The mood in the equity market varied greatly during the first half of the year. While 2018 began on a positive note, the mood changed dramatically in early February when U.S. interest rates took off, as the macro indicators published at that time suggested that inflation would increase. The equity markets calmed down slightly towards the end of the month, but nerves were on edge again in March when the trade policy measures contemplated by the President were disclosed. A number of twists and turns were experienced in the spring and the mood kept changing in response to new information. However, the sentiment in the equities market remained mostly upbeat for the rest of the spring, and the return on VER’s equity portfolio turned positive during the second quarter. VER earned its best returns on the Nordic and North American markets, and Finnish equities, in particular, gave a fine return during the first half of the year.

The impending trade war has been one of the overriding themes in the equities market, and many of the developments have been unprecedented. While most of the measures announced by the United States have targeted China, other countries and economic regions have not been spared. Few disagree that the outbreak of a major trade war would be highly damaging to the global economy. It remains to be seen how far the situation will escalate before any hoped-for relief is felt. After all, the sentiment in the stock market has remained surprisingly positive considering the threat of an extensive trade war. Listed companies have grown strongly, especially in the United States, which has sustained the market despite high valuation levels.


Other equity investments

VER’s other equity investments include investments in private equity funds, non-listed stock and listed real estate investment trusts.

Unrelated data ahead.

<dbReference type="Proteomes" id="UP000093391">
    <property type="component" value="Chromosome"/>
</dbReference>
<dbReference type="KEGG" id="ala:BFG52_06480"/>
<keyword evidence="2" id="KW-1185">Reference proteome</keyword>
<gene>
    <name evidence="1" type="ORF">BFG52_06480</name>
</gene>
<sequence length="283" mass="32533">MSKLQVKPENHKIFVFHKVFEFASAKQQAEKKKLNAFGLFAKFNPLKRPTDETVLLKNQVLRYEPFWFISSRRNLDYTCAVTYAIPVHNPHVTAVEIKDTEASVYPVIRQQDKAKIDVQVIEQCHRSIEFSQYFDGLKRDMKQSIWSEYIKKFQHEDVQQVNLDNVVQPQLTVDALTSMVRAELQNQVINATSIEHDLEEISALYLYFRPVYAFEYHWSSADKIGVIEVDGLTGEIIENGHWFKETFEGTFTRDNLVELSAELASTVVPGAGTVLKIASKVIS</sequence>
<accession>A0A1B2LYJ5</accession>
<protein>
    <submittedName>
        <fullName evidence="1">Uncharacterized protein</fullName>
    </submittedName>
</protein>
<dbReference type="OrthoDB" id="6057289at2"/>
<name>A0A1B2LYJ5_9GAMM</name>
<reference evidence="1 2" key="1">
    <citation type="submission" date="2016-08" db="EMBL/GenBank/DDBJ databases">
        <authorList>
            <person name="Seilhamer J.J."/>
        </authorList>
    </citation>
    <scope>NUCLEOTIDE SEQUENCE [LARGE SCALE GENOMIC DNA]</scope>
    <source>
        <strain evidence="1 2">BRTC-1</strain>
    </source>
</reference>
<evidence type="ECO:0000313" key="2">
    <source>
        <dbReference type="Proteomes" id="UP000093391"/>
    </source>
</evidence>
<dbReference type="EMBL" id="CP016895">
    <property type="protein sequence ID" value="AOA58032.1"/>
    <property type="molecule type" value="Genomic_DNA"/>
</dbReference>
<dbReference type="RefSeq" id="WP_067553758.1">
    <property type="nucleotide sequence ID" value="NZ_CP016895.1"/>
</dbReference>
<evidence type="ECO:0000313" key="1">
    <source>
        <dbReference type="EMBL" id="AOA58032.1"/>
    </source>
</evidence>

Private equity investments returned 9.0 per cent, unlisted equities 3.0 per cent and listed real estate investment trusts 0.8 per cent.

In private equity investments, the positive trend continued during the first half of the year. Underlying these good performances are successful exits made by managers at high valuation levels and a continued increase in the marketing capitalisation of the portfolio companies. However, there are growing uncertainties because of high valuation levels and companies’ rising debt ratios.

The positive return on listed real estate investments during the second quarter followed the trends in the listed equity markets.



VER’s other investments are in unlisted real estate, infrastructure, hedge funds and risk premium strategies.

The return on real estate funds was 3.4 per cent while infrastructure investments yielded 4.7 per cent.

As in the previous year, the sentiment in the real estate and infrastructure investment market remained positive. Good returns in both asset classes were due to successful exits and increased valuation levels.